PBX Phone System

Organizations of all sizes can benefit from using a PBX phone system. It saves money on phone bills and makes it easier to control how the phones are used. The latest models can even handle calls made through a computer network, such as the internet. If a dedicated model is out of the question because of your budget, you can turn an old computer into a PBX phone system by using one of the many free software packages available. There are many features to consider when choosing a model, so it helps to know about how they work and what they are capable of doing.

The acronym PBX stands for Private Branch Exchange. A PBX phone system is a switch that sits between the phones inside an organization and the phone lines to the outside world. It has long been used by business and government to control phone usage and save money on phone bills. It was initially designed so that many phones could share a few lines, but the modern systems do much more than that. They records statistic that can be used to lower phone costs even further, by identifying who is making calls and how much those calls cost.

There are plenty of good reasons for an organization to use a PBX phone system. First and foremost, it costs a lot of money to have extra phone lines installed, and there is a recurring leasing fee for each line on top of that. There is simply no need for every phone in the organization to have its own line to the outside world. On average, only a tenth of the phones in the organization are used at any time. With a PBX phone system, everyone can have their own phone without needing a separate line. It also allows the organization to have one phone number for all its incoming calls.

One of the first things that an employee gets when they join an organization is their extension number. This is not a regular phone number but a special one used to call other employees. It is made up of three or four digits and only works on phones connected to the PBX phone system. To call someone on the outside, you first dial a certain number that makes the PBX phone system open a free line, provided that one is available. To call someone inside the organization, you dial its phone number then give the extension number to the operator so they can transfer you.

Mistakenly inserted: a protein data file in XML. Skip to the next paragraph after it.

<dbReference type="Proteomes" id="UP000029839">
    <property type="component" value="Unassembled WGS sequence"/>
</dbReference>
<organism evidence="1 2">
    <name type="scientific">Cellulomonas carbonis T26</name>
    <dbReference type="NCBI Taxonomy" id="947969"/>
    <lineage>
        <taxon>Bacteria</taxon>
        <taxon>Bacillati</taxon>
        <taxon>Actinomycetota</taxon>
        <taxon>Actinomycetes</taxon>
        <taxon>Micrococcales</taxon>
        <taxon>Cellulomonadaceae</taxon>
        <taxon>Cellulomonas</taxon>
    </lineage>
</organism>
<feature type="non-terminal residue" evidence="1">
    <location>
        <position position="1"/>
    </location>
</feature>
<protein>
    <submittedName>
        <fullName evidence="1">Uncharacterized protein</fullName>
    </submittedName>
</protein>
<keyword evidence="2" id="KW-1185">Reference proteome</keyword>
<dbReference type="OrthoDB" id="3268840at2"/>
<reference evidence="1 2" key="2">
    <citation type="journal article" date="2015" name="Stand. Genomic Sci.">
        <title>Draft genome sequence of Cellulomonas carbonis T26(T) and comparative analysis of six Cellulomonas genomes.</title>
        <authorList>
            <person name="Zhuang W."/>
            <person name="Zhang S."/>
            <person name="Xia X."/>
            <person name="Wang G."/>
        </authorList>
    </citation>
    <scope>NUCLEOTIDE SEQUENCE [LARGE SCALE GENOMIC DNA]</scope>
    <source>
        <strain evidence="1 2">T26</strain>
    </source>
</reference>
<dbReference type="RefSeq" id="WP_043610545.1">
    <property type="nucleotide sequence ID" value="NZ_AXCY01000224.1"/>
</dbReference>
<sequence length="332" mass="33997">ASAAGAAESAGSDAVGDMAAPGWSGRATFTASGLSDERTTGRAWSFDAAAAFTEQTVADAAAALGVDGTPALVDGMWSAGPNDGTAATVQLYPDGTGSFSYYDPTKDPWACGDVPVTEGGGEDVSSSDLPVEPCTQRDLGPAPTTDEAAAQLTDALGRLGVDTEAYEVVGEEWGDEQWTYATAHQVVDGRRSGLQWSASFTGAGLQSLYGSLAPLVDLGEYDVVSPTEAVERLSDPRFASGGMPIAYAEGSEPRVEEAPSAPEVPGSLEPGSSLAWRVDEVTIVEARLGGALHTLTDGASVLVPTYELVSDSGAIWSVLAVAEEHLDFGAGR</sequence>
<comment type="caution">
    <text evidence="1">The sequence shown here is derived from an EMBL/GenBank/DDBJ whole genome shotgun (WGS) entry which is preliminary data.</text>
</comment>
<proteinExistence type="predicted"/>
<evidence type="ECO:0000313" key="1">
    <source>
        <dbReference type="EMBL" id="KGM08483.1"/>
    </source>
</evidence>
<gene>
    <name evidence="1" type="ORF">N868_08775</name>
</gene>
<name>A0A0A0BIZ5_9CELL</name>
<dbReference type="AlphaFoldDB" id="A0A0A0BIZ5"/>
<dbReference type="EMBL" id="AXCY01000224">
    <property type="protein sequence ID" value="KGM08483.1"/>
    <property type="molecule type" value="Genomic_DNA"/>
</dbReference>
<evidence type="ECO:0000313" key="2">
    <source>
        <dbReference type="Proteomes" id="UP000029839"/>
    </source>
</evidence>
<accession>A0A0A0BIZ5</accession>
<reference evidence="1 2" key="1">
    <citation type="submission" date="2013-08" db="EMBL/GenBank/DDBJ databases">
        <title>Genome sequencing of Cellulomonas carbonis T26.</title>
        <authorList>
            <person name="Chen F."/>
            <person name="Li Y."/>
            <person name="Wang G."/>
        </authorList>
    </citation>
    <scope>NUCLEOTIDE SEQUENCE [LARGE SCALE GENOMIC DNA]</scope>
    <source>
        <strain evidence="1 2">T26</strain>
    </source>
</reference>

The most important features of a PBX phone system are the number of phone lines and extensions it supports. The basic models cost a few hundred dollars but only support a small number of extensions. The advanced models cost a fortune but support thousands of extensions. Call forwarding and voice mail are very useful features. Automatic attendant allows incoming calls to be answered without an operator. Callers are then given instructions on how to call someone with an extension number. Many of the latest models can handle cordless phones and internet protocol (IP) phones, and some can even route incoming internet calls. Automatic call distribution is useful for call centers that get a large number of incoming calls.

The PBX phone system is an essential tool for an organization, but the growing use of mobile phones and the internet makes its future uncertain. Mobile phones have become the preferred means of communication for practically everyone in business and government. They are frequently away from their office so it makes sense for them to use a mobile as their primary phone. Even when they are in the office, calls are often made on the mobile rather than on the office phone. The low cost of internet phone services has even allowed some organizations to move away from using landlines. The PBX phone system may be destined for the scrapheap but it will still be around for a long time to come.

This PBX Phone System Review is Written/Updated on Dec 28th, 2010 and filed under Consumer Electronics. Both comments and pings are currently closed.

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